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The Mount Vernon Triangle Community Improvement District has a new director. Claire Schaefer Oleksiak, who’s served as deputy executive director of the Capitol Riverfront Business Improvement District for the past six years, takes over for Bill McLeod, who started as executive director of Historic Dupont Circle Main Street on July 1.
It’s a fitting move. In building up a new neighborhood essentially from the ground, Capitol Riverfront has focused on creating great public spaces, and in the process has put itself on the map for people across the District as a destination for parks, restaurants, and events. Mount Vernon Triangle is another basically new neighborhood; where Capitol Riverfront was built largely on old Navy Yard land and the redevelopment of a crumbling public housing complex, Mount Vernon Triangle is full of cranes putting new apartment and office buildings where surface parking lots once dominated. But Mount Vernon Triangle has been a step behind on creating neighborhood-defining public spaces, and it’s close to blowing its final chances at putting in parks before there’s no space left.
Oleksiak sees public spaces as one of her three central missions for Mount Vernon Triangle. “What does a public space look like?” she asks. “Where do people gather, where do they play, where do they meet? I’m excited to take on that challenge.”
Oleksiak believes parks in Capitol Riverfront are “what made the community what it is,” and she’s confident there’s still time to bring them to Mount Vernon Triangle. “I don’t think it’s too late. NoMa just proved that. They’ve been advocating for five years now for park space, and it’s finally happening. It’s going to take hard work, but there’s going to be options.”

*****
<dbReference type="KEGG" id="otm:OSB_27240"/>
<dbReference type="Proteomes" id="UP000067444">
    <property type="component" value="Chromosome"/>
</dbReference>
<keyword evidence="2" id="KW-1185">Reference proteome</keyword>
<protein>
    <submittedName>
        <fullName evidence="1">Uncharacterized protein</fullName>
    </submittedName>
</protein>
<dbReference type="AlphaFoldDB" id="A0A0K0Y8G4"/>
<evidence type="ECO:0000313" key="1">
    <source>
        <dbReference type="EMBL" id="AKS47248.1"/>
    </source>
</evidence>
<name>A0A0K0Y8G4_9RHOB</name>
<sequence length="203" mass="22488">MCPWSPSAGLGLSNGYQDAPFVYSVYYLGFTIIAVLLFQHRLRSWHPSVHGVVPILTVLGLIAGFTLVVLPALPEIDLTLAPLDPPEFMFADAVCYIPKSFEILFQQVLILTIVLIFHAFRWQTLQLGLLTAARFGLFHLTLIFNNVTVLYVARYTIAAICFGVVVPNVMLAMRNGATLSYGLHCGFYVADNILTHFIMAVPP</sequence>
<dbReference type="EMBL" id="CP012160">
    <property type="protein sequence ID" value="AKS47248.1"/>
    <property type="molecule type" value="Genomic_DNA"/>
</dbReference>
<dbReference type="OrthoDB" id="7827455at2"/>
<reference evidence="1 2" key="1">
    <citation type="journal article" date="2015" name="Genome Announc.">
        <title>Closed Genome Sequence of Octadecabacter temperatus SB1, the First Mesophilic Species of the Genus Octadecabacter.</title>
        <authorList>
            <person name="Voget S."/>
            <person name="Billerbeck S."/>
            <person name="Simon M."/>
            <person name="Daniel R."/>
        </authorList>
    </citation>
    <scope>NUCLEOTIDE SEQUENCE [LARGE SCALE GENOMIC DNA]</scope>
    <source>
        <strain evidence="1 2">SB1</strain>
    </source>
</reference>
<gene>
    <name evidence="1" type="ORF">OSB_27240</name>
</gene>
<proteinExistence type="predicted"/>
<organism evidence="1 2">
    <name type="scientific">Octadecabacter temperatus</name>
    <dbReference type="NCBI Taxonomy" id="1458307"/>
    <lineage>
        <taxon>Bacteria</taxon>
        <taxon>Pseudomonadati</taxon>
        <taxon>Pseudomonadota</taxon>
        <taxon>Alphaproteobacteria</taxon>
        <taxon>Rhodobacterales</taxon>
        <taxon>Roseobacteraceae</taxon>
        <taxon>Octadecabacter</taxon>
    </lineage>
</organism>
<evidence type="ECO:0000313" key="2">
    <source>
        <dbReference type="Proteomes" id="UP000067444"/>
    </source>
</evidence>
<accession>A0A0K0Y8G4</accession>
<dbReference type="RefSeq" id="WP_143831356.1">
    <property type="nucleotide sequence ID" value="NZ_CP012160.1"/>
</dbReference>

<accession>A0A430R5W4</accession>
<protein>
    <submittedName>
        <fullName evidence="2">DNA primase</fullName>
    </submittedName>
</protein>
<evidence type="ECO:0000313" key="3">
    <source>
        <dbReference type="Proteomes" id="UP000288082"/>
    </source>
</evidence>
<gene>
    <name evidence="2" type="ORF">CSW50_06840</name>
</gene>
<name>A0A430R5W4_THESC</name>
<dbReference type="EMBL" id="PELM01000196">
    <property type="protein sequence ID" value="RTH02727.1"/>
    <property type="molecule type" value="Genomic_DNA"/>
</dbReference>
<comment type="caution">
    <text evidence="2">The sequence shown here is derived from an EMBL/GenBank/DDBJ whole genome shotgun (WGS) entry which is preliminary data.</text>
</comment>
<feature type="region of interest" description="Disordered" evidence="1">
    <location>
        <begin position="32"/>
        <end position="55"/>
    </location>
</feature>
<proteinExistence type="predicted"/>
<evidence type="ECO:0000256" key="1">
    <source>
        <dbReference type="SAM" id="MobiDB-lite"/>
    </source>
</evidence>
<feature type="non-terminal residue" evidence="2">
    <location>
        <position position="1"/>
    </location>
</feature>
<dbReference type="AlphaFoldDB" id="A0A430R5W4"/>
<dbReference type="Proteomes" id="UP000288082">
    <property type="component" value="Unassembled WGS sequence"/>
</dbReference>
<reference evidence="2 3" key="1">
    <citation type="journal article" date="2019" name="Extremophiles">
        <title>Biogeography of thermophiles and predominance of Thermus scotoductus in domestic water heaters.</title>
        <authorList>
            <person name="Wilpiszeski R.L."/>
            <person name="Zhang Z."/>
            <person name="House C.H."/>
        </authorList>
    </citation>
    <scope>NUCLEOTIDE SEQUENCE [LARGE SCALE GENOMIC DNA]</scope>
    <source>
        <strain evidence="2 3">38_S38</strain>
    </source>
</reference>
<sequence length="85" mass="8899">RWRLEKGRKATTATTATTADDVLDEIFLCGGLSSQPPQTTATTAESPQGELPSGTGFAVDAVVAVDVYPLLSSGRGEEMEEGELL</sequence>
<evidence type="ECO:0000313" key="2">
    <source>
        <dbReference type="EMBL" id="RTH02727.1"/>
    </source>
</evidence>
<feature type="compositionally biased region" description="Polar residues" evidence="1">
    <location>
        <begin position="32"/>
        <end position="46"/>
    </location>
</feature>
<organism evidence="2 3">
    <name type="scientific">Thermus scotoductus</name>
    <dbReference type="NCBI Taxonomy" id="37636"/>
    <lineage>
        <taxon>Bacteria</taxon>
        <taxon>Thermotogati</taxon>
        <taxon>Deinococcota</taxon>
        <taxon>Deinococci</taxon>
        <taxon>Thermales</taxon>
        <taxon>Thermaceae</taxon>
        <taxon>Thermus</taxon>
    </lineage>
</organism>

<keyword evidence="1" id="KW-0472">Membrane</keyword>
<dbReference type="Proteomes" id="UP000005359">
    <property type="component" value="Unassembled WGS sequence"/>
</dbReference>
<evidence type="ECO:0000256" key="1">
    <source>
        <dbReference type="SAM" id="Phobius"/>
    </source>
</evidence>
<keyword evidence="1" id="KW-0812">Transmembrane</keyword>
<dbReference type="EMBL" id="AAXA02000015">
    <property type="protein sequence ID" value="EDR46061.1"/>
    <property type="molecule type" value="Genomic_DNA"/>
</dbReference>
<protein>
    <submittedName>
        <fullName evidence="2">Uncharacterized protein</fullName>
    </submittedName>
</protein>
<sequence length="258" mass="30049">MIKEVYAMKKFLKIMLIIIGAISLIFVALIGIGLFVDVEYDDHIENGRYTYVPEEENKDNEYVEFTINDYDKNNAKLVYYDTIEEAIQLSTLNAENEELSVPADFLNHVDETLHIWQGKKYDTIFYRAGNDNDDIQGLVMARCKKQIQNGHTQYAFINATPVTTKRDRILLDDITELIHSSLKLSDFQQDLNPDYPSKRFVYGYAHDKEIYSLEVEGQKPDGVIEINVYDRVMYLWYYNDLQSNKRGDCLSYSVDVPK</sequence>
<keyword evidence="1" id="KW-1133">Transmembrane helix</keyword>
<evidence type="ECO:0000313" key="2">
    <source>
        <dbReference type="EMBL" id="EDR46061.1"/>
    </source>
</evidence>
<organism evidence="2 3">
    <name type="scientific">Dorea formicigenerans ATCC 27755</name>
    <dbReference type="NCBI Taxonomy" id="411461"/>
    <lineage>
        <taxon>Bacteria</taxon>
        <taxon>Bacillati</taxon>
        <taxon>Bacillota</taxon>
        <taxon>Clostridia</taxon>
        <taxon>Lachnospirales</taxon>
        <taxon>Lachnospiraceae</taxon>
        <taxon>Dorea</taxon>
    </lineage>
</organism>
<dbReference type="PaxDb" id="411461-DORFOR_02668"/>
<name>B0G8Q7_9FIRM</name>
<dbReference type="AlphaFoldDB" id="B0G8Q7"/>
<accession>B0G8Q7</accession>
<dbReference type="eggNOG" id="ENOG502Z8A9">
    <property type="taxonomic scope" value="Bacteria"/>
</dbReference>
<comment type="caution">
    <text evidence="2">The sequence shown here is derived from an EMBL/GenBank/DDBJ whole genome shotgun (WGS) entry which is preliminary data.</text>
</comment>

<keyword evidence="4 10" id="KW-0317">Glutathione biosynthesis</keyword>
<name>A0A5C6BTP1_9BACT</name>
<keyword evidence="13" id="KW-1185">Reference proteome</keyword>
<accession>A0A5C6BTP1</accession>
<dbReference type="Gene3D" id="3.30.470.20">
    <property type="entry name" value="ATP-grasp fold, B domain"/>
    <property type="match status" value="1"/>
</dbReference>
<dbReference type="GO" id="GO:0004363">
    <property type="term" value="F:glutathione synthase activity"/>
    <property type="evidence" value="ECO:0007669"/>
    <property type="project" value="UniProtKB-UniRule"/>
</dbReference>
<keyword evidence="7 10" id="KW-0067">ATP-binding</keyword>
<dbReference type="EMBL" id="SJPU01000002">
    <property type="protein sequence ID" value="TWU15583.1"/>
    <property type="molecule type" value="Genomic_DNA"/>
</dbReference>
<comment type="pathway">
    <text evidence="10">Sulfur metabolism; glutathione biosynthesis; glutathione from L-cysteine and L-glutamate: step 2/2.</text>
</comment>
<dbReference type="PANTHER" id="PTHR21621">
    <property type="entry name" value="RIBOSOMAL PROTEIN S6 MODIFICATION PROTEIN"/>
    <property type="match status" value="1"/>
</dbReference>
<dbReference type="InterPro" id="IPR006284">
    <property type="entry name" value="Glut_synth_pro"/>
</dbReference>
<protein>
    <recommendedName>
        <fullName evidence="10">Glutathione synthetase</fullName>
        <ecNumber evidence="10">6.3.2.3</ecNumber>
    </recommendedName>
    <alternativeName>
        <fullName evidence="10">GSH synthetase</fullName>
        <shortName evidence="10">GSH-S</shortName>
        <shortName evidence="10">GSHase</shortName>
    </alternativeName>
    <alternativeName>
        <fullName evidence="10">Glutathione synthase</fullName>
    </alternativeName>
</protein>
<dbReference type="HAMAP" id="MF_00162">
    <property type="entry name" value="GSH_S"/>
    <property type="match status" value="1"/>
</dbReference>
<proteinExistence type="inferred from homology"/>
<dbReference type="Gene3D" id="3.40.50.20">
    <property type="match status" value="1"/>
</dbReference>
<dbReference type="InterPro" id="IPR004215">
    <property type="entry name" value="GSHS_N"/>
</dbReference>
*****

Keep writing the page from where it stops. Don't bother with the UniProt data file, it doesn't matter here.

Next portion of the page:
So what about the other two missions? One is any BID/CID’s central role, keeping the neighborhood safe and clean. The other is “telling the story and strengthening the vision” of the neighborhood. Right now, I’d wager that most Washingtonians couldn’t tell you exactly where Mount Vernon Triangle is. Oleksiak hopes to define the neighborhood with events that draw both Mount Vernon Triangle residents and people from around the city, and possibly partnerships with nearby events like the Capital Fringe Festival.
And what of the neighborhood’s name, defined by the three avenues (Massachusetts, New York, and New Jersey) that border it rather than any local characteristics? “Right now I think we’re going to be sticking with the name,” Oleksiak says, “but who knows?”
Photo from the Mount Vernon Triangle press release